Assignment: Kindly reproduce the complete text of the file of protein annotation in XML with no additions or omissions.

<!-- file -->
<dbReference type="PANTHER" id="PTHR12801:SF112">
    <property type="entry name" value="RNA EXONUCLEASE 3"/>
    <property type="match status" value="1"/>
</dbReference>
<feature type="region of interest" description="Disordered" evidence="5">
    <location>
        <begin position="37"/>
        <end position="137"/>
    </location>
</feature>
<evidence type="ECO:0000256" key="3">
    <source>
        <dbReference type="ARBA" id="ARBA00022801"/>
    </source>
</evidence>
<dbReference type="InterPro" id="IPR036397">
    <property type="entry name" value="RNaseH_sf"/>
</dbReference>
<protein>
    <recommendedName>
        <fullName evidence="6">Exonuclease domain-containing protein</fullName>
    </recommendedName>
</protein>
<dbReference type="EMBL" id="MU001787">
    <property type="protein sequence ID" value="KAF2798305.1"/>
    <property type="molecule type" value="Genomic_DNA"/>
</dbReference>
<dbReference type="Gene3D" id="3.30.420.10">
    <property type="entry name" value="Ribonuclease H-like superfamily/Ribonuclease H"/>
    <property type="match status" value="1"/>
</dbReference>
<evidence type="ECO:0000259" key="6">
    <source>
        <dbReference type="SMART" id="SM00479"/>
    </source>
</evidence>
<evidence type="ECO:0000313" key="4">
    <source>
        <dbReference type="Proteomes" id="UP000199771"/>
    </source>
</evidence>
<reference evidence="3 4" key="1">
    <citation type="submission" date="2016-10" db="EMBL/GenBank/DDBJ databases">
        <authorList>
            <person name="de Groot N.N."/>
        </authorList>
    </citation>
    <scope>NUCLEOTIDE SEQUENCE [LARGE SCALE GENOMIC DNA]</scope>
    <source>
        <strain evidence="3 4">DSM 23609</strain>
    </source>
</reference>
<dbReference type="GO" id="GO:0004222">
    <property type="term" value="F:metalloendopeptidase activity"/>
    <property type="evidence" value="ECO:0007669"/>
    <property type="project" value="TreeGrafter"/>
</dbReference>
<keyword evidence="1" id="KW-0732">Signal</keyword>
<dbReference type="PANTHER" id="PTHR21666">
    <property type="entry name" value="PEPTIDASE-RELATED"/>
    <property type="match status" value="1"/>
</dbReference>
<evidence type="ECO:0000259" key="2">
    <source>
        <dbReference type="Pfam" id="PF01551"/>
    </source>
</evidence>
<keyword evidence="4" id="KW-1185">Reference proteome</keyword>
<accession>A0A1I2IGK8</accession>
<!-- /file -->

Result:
<dbReference type="PANTHER" id="PTHR12801:SF112">
    <property type="entry name" value="RNA EXONUCLEASE 3"/>
    <property type="match status" value="1"/>
</dbReference>
<feature type="region of interest" description="Disordered" evidence="5">
    <location>
        <begin position="37"/>
        <end position="137"/>
    </location>
</feature>
<evidence type="ECO:0000256" key="3">
    <source>
        <dbReference type="ARBA" id="ARBA00022801"/>
    </source>
</evidence>
<dbReference type="InterPro" id="IPR036397">
    <property type="entry name" value="RNaseH_sf"/>
</dbReference>
<protein>
    <recommendedName>
        <fullName evidence="6">Exonuclease domain-containing protein</fullName>
    </recommendedName>
</protein>
<dbReference type="EMBL" id="MU001787">
    <property type="protein sequence ID" value="KAF2798305.1"/>
    <property type="molecule type" value="Genomic_DNA"/>
</dbReference>
<dbReference type="Gene3D" id="3.30.420.10">
    <property type="entry name" value="Ribonuclease H-like superfamily/Ribonuclease H"/>
    <property type="match status" value="1"/>
</dbReference>
<evidence type="ECO:0000259" key="6">
    <source>
        <dbReference type="SMART" id="SM00479"/>
    </source>
</evidence>
<evidence type="ECO:0000313" key="4">
    <source>
        <dbReference type="Proteomes" id="UP000199771"/>
    </source>
</evidence>
<reference evidence="3 4" key="1">
    <citation type="submission" date="2016-10" db="EMBL/GenBank/DDBJ databases">
        <authorList>
            <person name="de Groot N.N."/>
        </authorList>
    </citation>
    <scope>NUCLEOTIDE SEQUENCE [LARGE SCALE GENOMIC DNA]</scope>
    <source>
        <strain evidence="3 4">DSM 23609</strain>
    </source>
</reference>
<dbReference type="GO" id="GO:0004222">
    <property type="term" value="F:metalloendopeptidase activity"/>
    <property type="evidence" value="ECO:0007669"/>
    <property type="project" value="TreeGrafter"/>
</dbReference>
<keyword evidence="1" id="KW-0732">Signal</keyword>
<dbReference type="PANTHER" id="PTHR21666">
    <property type="entry name" value="PEPTIDASE-RELATED"/>
    <property type="match status" value="1"/>
</dbReference>
<evidence type="ECO:0000259" key="2">
    <source>
        <dbReference type="Pfam" id="PF01551"/>
    </source>
</evidence>
<keyword evidence="4" id="KW-1185">Reference proteome</keyword>
<accession>A0A1I2IGK8</accession>